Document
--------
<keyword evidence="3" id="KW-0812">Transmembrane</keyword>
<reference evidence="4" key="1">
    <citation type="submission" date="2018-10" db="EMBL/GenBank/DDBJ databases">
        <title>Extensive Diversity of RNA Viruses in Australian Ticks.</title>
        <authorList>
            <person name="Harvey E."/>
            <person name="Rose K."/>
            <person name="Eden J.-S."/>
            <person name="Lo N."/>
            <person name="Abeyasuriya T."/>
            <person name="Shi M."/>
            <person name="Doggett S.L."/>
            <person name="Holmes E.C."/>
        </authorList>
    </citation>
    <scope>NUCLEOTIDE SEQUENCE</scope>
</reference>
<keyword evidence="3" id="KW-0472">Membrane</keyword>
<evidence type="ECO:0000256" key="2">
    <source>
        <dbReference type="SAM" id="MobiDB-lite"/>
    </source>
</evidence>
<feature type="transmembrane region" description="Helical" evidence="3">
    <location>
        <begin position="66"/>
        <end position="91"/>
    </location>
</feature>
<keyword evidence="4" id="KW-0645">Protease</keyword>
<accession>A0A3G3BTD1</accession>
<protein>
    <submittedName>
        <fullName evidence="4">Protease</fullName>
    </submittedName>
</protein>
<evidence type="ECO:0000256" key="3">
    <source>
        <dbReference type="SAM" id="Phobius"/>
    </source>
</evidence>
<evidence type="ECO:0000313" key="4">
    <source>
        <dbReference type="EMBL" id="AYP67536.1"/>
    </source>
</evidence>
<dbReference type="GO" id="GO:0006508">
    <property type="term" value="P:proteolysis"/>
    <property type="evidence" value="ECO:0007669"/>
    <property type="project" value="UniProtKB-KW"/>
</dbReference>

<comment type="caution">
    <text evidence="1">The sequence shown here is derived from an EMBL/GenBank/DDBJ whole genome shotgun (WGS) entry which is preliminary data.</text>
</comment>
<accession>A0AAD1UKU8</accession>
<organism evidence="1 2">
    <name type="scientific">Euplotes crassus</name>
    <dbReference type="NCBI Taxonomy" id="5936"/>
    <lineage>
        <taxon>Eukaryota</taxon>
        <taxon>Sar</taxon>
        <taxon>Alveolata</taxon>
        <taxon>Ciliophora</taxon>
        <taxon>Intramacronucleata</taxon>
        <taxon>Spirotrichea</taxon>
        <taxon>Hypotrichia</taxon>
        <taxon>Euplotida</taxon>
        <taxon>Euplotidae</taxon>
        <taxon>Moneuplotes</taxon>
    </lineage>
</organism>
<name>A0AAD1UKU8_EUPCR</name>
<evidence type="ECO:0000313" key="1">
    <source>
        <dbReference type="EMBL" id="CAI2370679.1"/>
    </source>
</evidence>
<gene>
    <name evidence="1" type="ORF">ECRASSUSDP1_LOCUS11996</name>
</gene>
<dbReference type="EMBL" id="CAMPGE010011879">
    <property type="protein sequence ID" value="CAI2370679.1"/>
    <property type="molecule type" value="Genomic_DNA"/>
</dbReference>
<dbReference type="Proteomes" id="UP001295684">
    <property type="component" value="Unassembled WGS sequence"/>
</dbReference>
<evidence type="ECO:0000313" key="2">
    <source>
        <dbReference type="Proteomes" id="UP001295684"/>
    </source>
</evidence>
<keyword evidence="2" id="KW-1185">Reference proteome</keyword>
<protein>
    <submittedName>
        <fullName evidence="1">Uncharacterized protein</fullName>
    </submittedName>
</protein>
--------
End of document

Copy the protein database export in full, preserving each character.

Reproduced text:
<keyword evidence="3" id="KW-0812">Transmembrane</keyword>
<reference evidence="4" key="1">
    <citation type="submission" date="2018-10" db="EMBL/GenBank/DDBJ databases">
        <title>Extensive Diversity of RNA Viruses in Australian Ticks.</title>
        <authorList>
            <person name="Harvey E."/>
            <person name="Rose K."/>
            <person name="Eden J.-S."/>
            <person name="Lo N."/>
            <person name="Abeyasuriya T."/>
            <person name="Shi M."/>
            <person name="Doggett S.L."/>
            <person name="Holmes E.C."/>
        </authorList>
    </citation>
    <scope>NUCLEOTIDE SEQUENCE</scope>
</reference>
<keyword evidence="3" id="KW-0472">Membrane</keyword>
<evidence type="ECO:0000256" key="2">
    <source>
        <dbReference type="SAM" id="MobiDB-lite"/>
    </source>
</evidence>
<feature type="transmembrane region" description="Helical" evidence="3">
    <location>
        <begin position="66"/>
        <end position="91"/>
    </location>
</feature>
<keyword evidence="4" id="KW-0645">Protease</keyword>
<accession>A0A3G3BTD1</accession>
<protein>
    <submittedName>
        <fullName evidence="4">Protease</fullName>
    </submittedName>
</protein>
<evidence type="ECO:0000256" key="3">
    <source>
        <dbReference type="SAM" id="Phobius"/>
    </source>
</evidence>
<evidence type="ECO:0000313" key="4">
    <source>
        <dbReference type="EMBL" id="AYP67536.1"/>
    </source>
</evidence>
<dbReference type="GO" id="GO:0006508">
    <property type="term" value="P:proteolysis"/>
    <property type="evidence" value="ECO:0007669"/>
    <property type="project" value="UniProtKB-KW"/>
</dbReference>

<comment type="caution">
    <text evidence="1">The sequence shown here is derived from an EMBL/GenBank/DDBJ whole genome shotgun (WGS) entry which is preliminary data.</text>
</comment>
<accession>A0AAD1UKU8</accession>
<organism evidence="1 2">
    <name type="scientific">Euplotes crassus</name>
    <dbReference type="NCBI Taxonomy" id="5936"/>
    <lineage>
        <taxon>Eukaryota</taxon>
        <taxon>Sar</taxon>
        <taxon>Alveolata</taxon>
        <taxon>Ciliophora</taxon>
        <taxon>Intramacronucleata</taxon>
        <taxon>Spirotrichea</taxon>
        <taxon>Hypotrichia</taxon>
        <taxon>Euplotida</taxon>
        <taxon>Euplotidae</taxon>
        <taxon>Moneuplotes</taxon>
    </lineage>
</organism>
<name>A0AAD1UKU8_EUPCR</name>
<evidence type="ECO:0000313" key="1">
    <source>
        <dbReference type="EMBL" id="CAI2370679.1"/>
    </source>
</evidence>
<gene>
    <name evidence="1" type="ORF">ECRASSUSDP1_LOCUS11996</name>
</gene>
<dbReference type="EMBL" id="CAMPGE010011879">
    <property type="protein sequence ID" value="CAI2370679.1"/>
    <property type="molecule type" value="Genomic_DNA"/>
</dbReference>
<dbReference type="Proteomes" id="UP001295684">
    <property type="component" value="Unassembled WGS sequence"/>
</dbReference>
<evidence type="ECO:0000313" key="2">
    <source>
        <dbReference type="Proteomes" id="UP001295684"/>
    </source>
</evidence>
<keyword evidence="2" id="KW-1185">Reference proteome</keyword>
<protein>
    <submittedName>
        <fullName evidence="1">Uncharacterized protein</fullName>
    </submittedName>
</protein>